The scale of community led development has, to date, been limited. This is likely to be because of a combination of factors. There is a challenge for all stakeholders to conceive that the development they want (whatever it is) can be achieved, and there is the perceived risk as well as an aversion to risk more generally. However, community led development appears to have the potential to work particularly well at scale, with community organisations in the perfect position to enable mixed development and viability it brings as a way of making the most of the increased opportunity to meet local need.


Communities as developers

It is apparent that very few community organisations that are bringing forward development view themselves as ‘developers’. Rather they are interested in the outcomes of the development; the affordable housing, the community facility (and services), the employment space (and business support provided and jobs created). This is as would be expected; their aim is to meet specific needs within the community rather than simply developing buildings, and generating a financial return through bricks and mortars, and selling or leasing space to others.

Meeting the needs of a community is also related to the common means of financing community development. The mix of social and financial return is a distinguishing feature of community led development, and one that sets it apart from the business models of commercial developers. However, as a consequence of not seeing themselves as a developer it is unsurprising that most community based organisations would commonly view a large-scale development (either all residential or mixed development) as too much of a risk for them to be involved with.

In practical terms, however, the process to be followed, and the steps to be taken, to bring any development forward should be the same irrespective of size and scale. Put simply, every development requires an assessment of the feasibility and viability, a planning consent and business modelling and business planning, alongside which robust project management and good governance are required.

A quick look at the barriers and challenges reveals that most are the same for any form of development (single asset or large scale mixed development). Access to land, cost of pre-development work, and access to technical expertise are all factors which have a limiting effect on community led development.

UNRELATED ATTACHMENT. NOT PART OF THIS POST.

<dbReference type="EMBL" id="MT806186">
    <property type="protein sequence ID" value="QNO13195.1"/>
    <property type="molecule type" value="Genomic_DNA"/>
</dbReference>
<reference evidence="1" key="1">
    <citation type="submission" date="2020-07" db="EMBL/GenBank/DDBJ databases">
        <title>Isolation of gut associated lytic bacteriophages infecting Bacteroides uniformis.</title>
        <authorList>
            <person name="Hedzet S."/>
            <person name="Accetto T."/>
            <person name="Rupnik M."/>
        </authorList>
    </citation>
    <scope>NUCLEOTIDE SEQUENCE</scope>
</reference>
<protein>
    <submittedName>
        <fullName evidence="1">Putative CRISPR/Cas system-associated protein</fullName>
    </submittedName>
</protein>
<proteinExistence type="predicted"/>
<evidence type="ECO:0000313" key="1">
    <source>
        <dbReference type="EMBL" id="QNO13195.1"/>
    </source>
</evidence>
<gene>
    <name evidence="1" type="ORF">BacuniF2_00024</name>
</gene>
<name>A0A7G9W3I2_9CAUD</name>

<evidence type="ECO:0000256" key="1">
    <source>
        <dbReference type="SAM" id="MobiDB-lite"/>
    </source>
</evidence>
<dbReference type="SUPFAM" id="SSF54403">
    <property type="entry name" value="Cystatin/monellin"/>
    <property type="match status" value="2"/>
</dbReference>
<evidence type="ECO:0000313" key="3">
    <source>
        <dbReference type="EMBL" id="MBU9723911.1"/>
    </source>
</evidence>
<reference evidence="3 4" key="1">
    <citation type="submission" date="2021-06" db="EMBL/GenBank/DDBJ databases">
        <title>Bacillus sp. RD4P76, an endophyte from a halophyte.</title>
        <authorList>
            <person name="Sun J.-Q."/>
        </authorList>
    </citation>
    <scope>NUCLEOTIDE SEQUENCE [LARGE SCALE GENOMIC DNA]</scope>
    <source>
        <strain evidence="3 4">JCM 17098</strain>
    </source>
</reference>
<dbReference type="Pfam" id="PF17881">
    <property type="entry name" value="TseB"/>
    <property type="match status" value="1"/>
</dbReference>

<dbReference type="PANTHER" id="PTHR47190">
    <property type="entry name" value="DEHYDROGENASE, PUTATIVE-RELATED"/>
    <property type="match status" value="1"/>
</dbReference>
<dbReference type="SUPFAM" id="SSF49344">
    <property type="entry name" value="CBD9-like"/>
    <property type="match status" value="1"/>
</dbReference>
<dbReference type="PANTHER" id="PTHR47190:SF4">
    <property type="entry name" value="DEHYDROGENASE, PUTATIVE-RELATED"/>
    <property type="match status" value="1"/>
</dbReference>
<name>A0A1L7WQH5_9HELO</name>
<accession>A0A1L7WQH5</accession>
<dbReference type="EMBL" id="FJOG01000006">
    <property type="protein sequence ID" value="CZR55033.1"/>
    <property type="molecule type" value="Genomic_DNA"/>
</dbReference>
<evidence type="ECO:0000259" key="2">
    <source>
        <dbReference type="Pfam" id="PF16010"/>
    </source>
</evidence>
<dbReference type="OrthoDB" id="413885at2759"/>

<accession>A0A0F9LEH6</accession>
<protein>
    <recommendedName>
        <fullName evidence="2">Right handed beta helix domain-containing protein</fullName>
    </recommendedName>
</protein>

From single asset to large scale mixed development

If the nature of the work required to bring forward any development, and the barriers and challenges are the same irrespective of size or scale, what experience indicates is that the volume of work required is not. Whilst single asset based development is a challenge for most community based organisations, large scale mixed development is another ball game again.

Scale and size require additional work, it’s no more or less difficult than single asset development there is just more of it. Bringing forward large scale development requires more briefings; the number of disciplines involved in the technical team required to support the feasibility, viability and business planning work is often greater which mean more meetings and more output; there is a need for more liaison with a greater range of statutory partners; and the nature of the engagement in all respects is deeper; in short there is just more work involved.

If you don’t see yourself as a developer, and you don’t have the experience or its limited, then it’s easy to see why most community based organisations don’t seek to bring forward large scale mixed developments. It is too much, all at once.


So why would a community business undertake a mixed development?

If its accepted that the barriers and challenges remain the same and the volume of work will be higher is there a greater benefit in relation to the cost and time input to make the development happen? Assuming that the project ‘stacks up financially’, then its highly likely that there will be an increased viability with mixed development that comes forward from a community organisation. It may even be the case that whilst the risks of developing a single asset versus multiple asset development remain the same, the rewards of multiple asset development are such that it should be considered wherever it possible can!

Mixed development appears to provide a way by which community based organisations (and specifically community businesses) could meet multiple needs of their communities whilst at the same time developing a multiple asset base which increases the viability of each individual asset.

Practically mixed development could involve the development of housing, employment space, community facilities and where possible energy production/distribution facilities and growing space (for food). The exact mix of development will however depend on the specific communities and the specific location.